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Overview of non-Hodgkin lymphoma in children and adolescents

Amanda M Termuhlen, MD
Thomas G Gross, MD, PhD
Section Editor
Julie R Park, MD
Deputy Editor
Alan G Rosmarin, MD


Non-Hodgkin lymphoma (NHL) consists of a diverse group of malignant neoplasms of the lymphoid tissues variously derived from B cell progenitors, T cell progenitors, mature B cells, or mature T cells. Unlike in adults where low-grade, clinically indolent NHL subtypes predominate, most pediatric NHL cases are of high grade and have an aggressive clinical behavior [1]. Whenever possible, children with NHL should be treated in a comprehensive pediatric oncology center by a multidisciplinary team experienced in the diagnosis and care of children with cancer.

This topic will provide an overview of NHL in children and adolescents, focusing on issues that are of interest to primary care providers. The pathobiology of NHL and its diagnosis and management in adults are presented separately, as is an overview of Hodgkin lymphoma in children and adolescents. (See "Classification of the hematopoietic neoplasms" and "Clinical presentation and diagnosis of non-Hodgkin lymphoma" and "Overview of Hodgkin lymphoma in children and adolescents".)


NHL is the fifth most common diagnosis of pediatric cancer in children under the age of 15 years, and it accounts for approximately 7 percent of childhood cancers in the developed world [2]. In the United States, approximately 800 new cases of pediatric NHL are diagnosed annually with an incidence of 10 to 20 cases per million people per year [3-6]. This incidence appears to be increasing overall, largely thought to reflect a rise in NHL among adolescents. The median age at diagnosis is approximately 10 years, and the incidence increases with age [2]. Lymphomas are rare in infants (≤1 percent) and account for approximately 4, 14, 22, and 25 percent of neoplasms in children age 1 to 4, 5 to 9, 10 to 14, and 15 to 19 years, respectively. There is a male predominance, and whites are more commonly affected than African Americans.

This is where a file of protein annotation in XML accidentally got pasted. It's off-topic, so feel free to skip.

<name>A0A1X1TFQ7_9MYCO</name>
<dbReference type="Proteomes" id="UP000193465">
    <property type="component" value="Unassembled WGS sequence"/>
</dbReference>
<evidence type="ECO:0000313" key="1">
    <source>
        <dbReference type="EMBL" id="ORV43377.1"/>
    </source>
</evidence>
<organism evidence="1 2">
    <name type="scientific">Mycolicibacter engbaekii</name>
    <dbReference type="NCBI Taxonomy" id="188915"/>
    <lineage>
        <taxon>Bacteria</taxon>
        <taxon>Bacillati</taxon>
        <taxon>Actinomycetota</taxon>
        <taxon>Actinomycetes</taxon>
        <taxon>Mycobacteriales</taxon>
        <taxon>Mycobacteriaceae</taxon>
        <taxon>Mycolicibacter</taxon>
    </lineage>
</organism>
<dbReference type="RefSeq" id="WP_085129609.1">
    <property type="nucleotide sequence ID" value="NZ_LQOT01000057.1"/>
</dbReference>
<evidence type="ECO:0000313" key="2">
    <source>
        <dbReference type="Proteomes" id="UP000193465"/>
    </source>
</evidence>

The incidence and distribution of specific NHL subtypes differs by population (eg, age, race) and geographical region. In general, the most common subtypes of pediatric NHL are derived from B cell progenitors. In the United States and other developed countries, the most common subtypes are Burkitt lymphoma, diffuse large B cell lymphoma, lymphoblastic T cell or B cell lymphoma, and anaplastic large cell lymphoma [6]. Other subtypes (eg, follicular lymphoma, marginal zone lymphoma) are less common, accounting for approximately 7 percent of pediatric NHL.

Both congenital and acquired immunodeficiency syndromes are associated with an increased risk of NHL. Congenital immunodeficiencies associated with NHL include common variable immunodeficiency, Wiskott-Aldrich syndrome, ataxia telangiectasia, and X-linked lymphoproliferative syndrome. Congenital immunodeficiencies may impact treatment decisions. As an example, the use of diagnostic tests and therapy involving x-rays and ionizing radiation should be limited in children with ataxia telangiectasia to minimize the risk of somatic mutations and subsequent malignancy. Acquired immunodeficiencies include HIV and the use of immunosuppressive medications. Post-transplant lymphoproliferative disorders can follow solid organ and hematopoietic cell transplantation. (See 'Lymphoproliferative disease in the immune compromised patient' below and "Epidemiology, clinical manifestations, and diagnosis of post-transplant lymphoproliferative disorders" and "Epidemiology, clinical manifestations, and diagnosis of post-transplant lymphoproliferative disorders", section on 'Epidemiology' and "Ataxia-telangiectasia".)


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Literature review current through: Sep 2016. | This topic last updated: Jan 14, 2016.
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